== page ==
Fighting Cancer With Anthrax--It's All in the Delivery

September 25, 2014
Michelle Bragazzi, Managing Editor, OncoTherapy Network
Michelle Bragazzi, Managing Editor, OncoTherapy Network

The bacteria Bacillus anthracis, is responsible for the potentially deadly infection known as anthrax. While healthcare professionals and researchers alike have gone to great lengths to treat and minimize exposure to this lethal disease, others are utilizing the bacteria's intricate machinery as a way to deliver cancer drugs.

The bacteria Bacillus anthracis, is responsible for the potentially deadly infection known as anthrax. While healthcare professionals and researchers alike have gone to great lengths to treat and minimize exposure to this lethal disease, others are utilizing the bacteria's intricate machinery as a way to deliver cancer drugs.

Chemistry researchers at the Massachusetts Institute of Technology (MIT) developed a nontoxic version of the anthrax toxin to help deliver antibody proteins to cancer cells by disrupting specific proteins within the cell.

“Anthrax toxin is a professional at delivering large enzymes into cells,” says Bradley Pentelute, the Pfizer-Laubauch Career Development Assistant Professor of Chemistry at MIT." We wondered if we could render anthrax toxin nontoxic, and use it as a platform to deliver antibody drugs into cells.”

In the age of growing targeted therapy development, scientists have been able to design antibodies that can disrupt proteins, such as the HER2 receptor. However, it's very difficult to get proteins inside of cells, including cancer cells. This is where anthrax comes in.

Researchers have been trying to figure out how the anthrax toxins are actually able to cross the membrane and enter the cell. Just recently, scientists have started exploring ways in which to mimic this system via a vaccine.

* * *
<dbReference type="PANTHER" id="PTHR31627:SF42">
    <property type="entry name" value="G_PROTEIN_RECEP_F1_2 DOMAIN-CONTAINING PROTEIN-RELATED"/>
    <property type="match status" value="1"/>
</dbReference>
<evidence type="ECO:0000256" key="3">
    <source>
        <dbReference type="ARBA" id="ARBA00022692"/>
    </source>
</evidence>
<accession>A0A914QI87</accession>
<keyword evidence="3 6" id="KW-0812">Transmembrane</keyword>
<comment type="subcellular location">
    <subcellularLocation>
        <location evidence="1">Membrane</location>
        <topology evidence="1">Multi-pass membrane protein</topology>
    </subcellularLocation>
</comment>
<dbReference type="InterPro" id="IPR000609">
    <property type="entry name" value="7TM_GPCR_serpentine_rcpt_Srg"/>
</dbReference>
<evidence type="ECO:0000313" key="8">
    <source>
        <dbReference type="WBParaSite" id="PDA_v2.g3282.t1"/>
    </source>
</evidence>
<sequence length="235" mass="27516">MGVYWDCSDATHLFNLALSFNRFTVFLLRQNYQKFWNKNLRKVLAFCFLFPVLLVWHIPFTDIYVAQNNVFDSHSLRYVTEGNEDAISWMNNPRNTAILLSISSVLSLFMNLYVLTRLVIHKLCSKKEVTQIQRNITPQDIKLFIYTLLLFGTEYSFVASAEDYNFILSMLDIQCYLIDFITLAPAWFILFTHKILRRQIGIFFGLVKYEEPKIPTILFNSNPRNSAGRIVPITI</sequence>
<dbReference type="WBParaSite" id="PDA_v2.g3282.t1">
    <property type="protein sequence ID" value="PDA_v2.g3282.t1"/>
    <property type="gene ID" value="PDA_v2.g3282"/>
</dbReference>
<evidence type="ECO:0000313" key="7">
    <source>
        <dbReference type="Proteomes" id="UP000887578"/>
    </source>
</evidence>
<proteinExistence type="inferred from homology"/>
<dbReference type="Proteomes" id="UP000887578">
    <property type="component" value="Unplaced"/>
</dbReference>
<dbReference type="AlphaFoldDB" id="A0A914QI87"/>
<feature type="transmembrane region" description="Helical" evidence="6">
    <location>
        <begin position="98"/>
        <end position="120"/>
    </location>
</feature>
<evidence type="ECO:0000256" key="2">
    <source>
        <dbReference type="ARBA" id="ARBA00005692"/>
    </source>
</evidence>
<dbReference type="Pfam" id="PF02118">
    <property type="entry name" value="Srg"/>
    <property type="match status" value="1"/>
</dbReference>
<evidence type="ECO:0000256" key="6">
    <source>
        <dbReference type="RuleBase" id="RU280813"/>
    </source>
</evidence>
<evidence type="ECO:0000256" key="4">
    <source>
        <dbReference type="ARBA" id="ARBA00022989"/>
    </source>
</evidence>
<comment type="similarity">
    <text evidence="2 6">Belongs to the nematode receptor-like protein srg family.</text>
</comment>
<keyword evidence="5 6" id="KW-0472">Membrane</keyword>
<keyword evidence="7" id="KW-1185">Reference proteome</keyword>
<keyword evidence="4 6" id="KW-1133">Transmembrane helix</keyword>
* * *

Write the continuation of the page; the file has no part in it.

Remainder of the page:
The anthrax toxin has three major components: protective antigen (PA), lethal factor (LF), and edema factor (EF). Once the PA attaches to the cell receptors, it forms a site for the two anthrax proteins LF and EF. These proteins then enter the cell through a narrow pore, disrupting the cellular process and causing cell death. But, by removing the toxic activities of the cell (LF and EF), the component left behind still allows proteins to penetrate the cells. The MIT researchers ingeniously replaced the toxic regions with antibody mimics-allowing proteins to hitch a ride into the cells via the PA channel.

The antibody mimics are designed to target different proteins within the cell. For example, researchers targeted the protein Bcr-Abl, which is responsible for chronic myeloid leukemia (CML). They also successfully blocked hRaf-1, the protein found to be overactive in other various cancers.

“This work represents a prominent advance in the drug-delivery field,” says Jennifer Cochran, an associate professor of bioengineering at Stanford University." Given the efficient protein delivery Pentelute and colleagues achieved with this technology compared to a traditional cell-penetrating peptide, studies to translate these findings to in vivo disease models will be highly anticipated.”